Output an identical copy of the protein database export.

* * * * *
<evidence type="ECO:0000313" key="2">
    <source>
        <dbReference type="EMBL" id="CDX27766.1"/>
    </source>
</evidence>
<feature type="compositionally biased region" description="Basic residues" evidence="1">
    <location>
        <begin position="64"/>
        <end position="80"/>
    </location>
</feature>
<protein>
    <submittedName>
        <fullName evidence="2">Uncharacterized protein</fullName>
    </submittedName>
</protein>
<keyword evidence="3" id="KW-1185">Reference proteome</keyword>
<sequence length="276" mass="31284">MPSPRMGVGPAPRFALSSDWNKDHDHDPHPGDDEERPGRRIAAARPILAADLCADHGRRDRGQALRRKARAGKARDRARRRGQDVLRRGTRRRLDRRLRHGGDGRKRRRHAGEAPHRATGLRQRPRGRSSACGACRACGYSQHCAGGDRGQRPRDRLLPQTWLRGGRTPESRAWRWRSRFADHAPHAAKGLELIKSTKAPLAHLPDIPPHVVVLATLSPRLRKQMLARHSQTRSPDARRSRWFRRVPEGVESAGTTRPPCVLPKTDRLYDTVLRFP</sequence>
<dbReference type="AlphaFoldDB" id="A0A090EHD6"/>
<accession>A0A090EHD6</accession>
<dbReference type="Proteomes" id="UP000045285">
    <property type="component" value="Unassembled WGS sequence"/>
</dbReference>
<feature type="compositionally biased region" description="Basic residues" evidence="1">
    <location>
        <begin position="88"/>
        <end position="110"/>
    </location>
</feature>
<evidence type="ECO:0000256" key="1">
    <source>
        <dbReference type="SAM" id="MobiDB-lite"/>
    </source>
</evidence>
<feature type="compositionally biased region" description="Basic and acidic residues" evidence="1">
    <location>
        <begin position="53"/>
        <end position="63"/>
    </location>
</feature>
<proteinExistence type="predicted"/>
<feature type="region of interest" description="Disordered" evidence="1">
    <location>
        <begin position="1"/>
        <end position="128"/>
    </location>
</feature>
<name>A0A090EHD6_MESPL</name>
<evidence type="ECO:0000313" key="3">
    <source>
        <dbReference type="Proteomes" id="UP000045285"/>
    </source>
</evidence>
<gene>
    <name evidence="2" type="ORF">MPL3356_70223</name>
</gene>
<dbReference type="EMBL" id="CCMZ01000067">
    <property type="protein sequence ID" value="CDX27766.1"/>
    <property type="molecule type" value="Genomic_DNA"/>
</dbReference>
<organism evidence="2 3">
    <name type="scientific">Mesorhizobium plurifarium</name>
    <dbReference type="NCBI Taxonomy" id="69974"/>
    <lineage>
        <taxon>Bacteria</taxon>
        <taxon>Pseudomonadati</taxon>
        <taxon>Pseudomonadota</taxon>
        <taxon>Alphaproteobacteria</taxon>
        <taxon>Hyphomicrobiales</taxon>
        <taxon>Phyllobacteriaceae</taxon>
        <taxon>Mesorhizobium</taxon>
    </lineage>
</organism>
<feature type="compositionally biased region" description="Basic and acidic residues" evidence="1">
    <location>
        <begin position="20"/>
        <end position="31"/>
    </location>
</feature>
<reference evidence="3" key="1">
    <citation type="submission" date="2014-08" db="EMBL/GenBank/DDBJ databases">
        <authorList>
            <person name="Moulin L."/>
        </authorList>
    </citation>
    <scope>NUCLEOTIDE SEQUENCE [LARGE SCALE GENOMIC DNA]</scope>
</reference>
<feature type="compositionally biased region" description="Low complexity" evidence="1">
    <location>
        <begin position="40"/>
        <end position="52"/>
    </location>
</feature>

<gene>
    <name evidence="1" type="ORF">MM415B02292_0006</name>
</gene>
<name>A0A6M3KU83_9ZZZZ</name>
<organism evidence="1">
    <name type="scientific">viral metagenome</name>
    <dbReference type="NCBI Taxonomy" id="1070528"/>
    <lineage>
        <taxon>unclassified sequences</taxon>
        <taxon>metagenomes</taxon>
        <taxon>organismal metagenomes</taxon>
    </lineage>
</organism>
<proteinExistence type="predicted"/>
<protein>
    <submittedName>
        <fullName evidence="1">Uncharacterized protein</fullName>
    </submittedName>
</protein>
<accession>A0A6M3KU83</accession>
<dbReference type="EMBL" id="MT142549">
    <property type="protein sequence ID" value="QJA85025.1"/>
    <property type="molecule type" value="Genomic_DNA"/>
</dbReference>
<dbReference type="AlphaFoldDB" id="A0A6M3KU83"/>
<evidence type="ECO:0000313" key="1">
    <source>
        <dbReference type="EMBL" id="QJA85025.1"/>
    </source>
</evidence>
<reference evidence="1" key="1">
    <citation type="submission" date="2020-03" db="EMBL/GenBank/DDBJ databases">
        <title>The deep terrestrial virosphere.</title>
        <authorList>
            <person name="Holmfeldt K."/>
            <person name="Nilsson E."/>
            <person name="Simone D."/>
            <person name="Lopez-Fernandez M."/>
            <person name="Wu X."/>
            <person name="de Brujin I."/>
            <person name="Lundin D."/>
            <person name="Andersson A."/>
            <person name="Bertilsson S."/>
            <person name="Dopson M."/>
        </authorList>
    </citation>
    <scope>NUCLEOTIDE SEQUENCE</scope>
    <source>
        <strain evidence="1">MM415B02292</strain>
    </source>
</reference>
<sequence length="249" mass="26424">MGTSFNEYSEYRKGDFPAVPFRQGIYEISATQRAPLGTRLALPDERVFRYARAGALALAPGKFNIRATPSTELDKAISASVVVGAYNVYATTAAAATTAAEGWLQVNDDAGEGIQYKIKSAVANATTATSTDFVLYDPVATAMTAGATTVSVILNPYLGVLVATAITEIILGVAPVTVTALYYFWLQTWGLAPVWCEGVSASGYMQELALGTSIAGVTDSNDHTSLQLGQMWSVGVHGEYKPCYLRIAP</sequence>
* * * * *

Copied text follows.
<evidence type="ECO:0000313" key="2">
    <source>
        <dbReference type="EMBL" id="CDX27766.1"/>
    </source>
</evidence>
<feature type="compositionally biased region" description="Basic residues" evidence="1">
    <location>
        <begin position="64"/>
        <end position="80"/>
    </location>
</feature>
<protein>
    <submittedName>
        <fullName evidence="2">Uncharacterized protein</fullName>
    </submittedName>
</protein>
<keyword evidence="3" id="KW-1185">Reference proteome</keyword>
<sequence length="276" mass="31284">MPSPRMGVGPAPRFALSSDWNKDHDHDPHPGDDEERPGRRIAAARPILAADLCADHGRRDRGQALRRKARAGKARDRARRRGQDVLRRGTRRRLDRRLRHGGDGRKRRRHAGEAPHRATGLRQRPRGRSSACGACRACGYSQHCAGGDRGQRPRDRLLPQTWLRGGRTPESRAWRWRSRFADHAPHAAKGLELIKSTKAPLAHLPDIPPHVVVLATLSPRLRKQMLARHSQTRSPDARRSRWFRRVPEGVESAGTTRPPCVLPKTDRLYDTVLRFP</sequence>
<dbReference type="AlphaFoldDB" id="A0A090EHD6"/>
<accession>A0A090EHD6</accession>
<dbReference type="Proteomes" id="UP000045285">
    <property type="component" value="Unassembled WGS sequence"/>
</dbReference>
<feature type="compositionally biased region" description="Basic residues" evidence="1">
    <location>
        <begin position="88"/>
        <end position="110"/>
    </location>
</feature>
<evidence type="ECO:0000256" key="1">
    <source>
        <dbReference type="SAM" id="MobiDB-lite"/>
    </source>
</evidence>
<feature type="compositionally biased region" description="Basic and acidic residues" evidence="1">
    <location>
        <begin position="53"/>
        <end position="63"/>
    </location>
</feature>
<proteinExistence type="predicted"/>
<feature type="region of interest" description="Disordered" evidence="1">
    <location>
        <begin position="1"/>
        <end position="128"/>
    </location>
</feature>
<name>A0A090EHD6_MESPL</name>
<evidence type="ECO:0000313" key="3">
    <source>
        <dbReference type="Proteomes" id="UP000045285"/>
    </source>
</evidence>
<gene>
    <name evidence="2" type="ORF">MPL3356_70223</name>
</gene>
<dbReference type="EMBL" id="CCMZ01000067">
    <property type="protein sequence ID" value="CDX27766.1"/>
    <property type="molecule type" value="Genomic_DNA"/>
</dbReference>
<organism evidence="2 3">
    <name type="scientific">Mesorhizobium plurifarium</name>
    <dbReference type="NCBI Taxonomy" id="69974"/>
    <lineage>
        <taxon>Bacteria</taxon>
        <taxon>Pseudomonadati</taxon>
        <taxon>Pseudomonadota</taxon>
        <taxon>Alphaproteobacteria</taxon>
        <taxon>Hyphomicrobiales</taxon>
        <taxon>Phyllobacteriaceae</taxon>
        <taxon>Mesorhizobium</taxon>
    </lineage>
</organism>
<feature type="compositionally biased region" description="Basic and acidic residues" evidence="1">
    <location>
        <begin position="20"/>
        <end position="31"/>
    </location>
</feature>
<reference evidence="3" key="1">
    <citation type="submission" date="2014-08" db="EMBL/GenBank/DDBJ databases">
        <authorList>
            <person name="Moulin L."/>
        </authorList>
    </citation>
    <scope>NUCLEOTIDE SEQUENCE [LARGE SCALE GENOMIC DNA]</scope>
</reference>
<feature type="compositionally biased region" description="Low complexity" evidence="1">
    <location>
        <begin position="40"/>
        <end position="52"/>
    </location>
</feature>

<gene>
    <name evidence="1" type="ORF">MM415B02292_0006</name>
</gene>
<name>A0A6M3KU83_9ZZZZ</name>
<organism evidence="1">
    <name type="scientific">viral metagenome</name>
    <dbReference type="NCBI Taxonomy" id="1070528"/>
    <lineage>
        <taxon>unclassified sequences</taxon>
        <taxon>metagenomes</taxon>
        <taxon>organismal metagenomes</taxon>
    </lineage>
</organism>
<proteinExistence type="predicted"/>
<protein>
    <submittedName>
        <fullName evidence="1">Uncharacterized protein</fullName>
    </submittedName>
</protein>
<accession>A0A6M3KU83</accession>
<dbReference type="EMBL" id="MT142549">
    <property type="protein sequence ID" value="QJA85025.1"/>
    <property type="molecule type" value="Genomic_DNA"/>
</dbReference>
<dbReference type="AlphaFoldDB" id="A0A6M3KU83"/>
<evidence type="ECO:0000313" key="1">
    <source>
        <dbReference type="EMBL" id="QJA85025.1"/>
    </source>
</evidence>
<reference evidence="1" key="1">
    <citation type="submission" date="2020-03" db="EMBL/GenBank/DDBJ databases">
        <title>The deep terrestrial virosphere.</title>
        <authorList>
            <person name="Holmfeldt K."/>
            <person name="Nilsson E."/>
            <person name="Simone D."/>
            <person name="Lopez-Fernandez M."/>
            <person name="Wu X."/>
            <person name="de Brujin I."/>
            <person name="Lundin D."/>
            <person name="Andersson A."/>
            <person name="Bertilsson S."/>
            <person name="Dopson M."/>
        </authorList>
    </citation>
    <scope>NUCLEOTIDE SEQUENCE</scope>
    <source>
        <strain evidence="1">MM415B02292</strain>
    </source>
</reference>
<sequence length="249" mass="26424">MGTSFNEYSEYRKGDFPAVPFRQGIYEISATQRAPLGTRLALPDERVFRYARAGALALAPGKFNIRATPSTELDKAISASVVVGAYNVYATTAAAATTAAEGWLQVNDDAGEGIQYKIKSAVANATTATSTDFVLYDPVATAMTAGATTVSVILNPYLGVLVATAITEIILGVAPVTVTALYYFWLQTWGLAPVWCEGVSASGYMQELALGTSIAGVTDSNDHTSLQLGQMWSVGVHGEYKPCYLRIAP</sequence>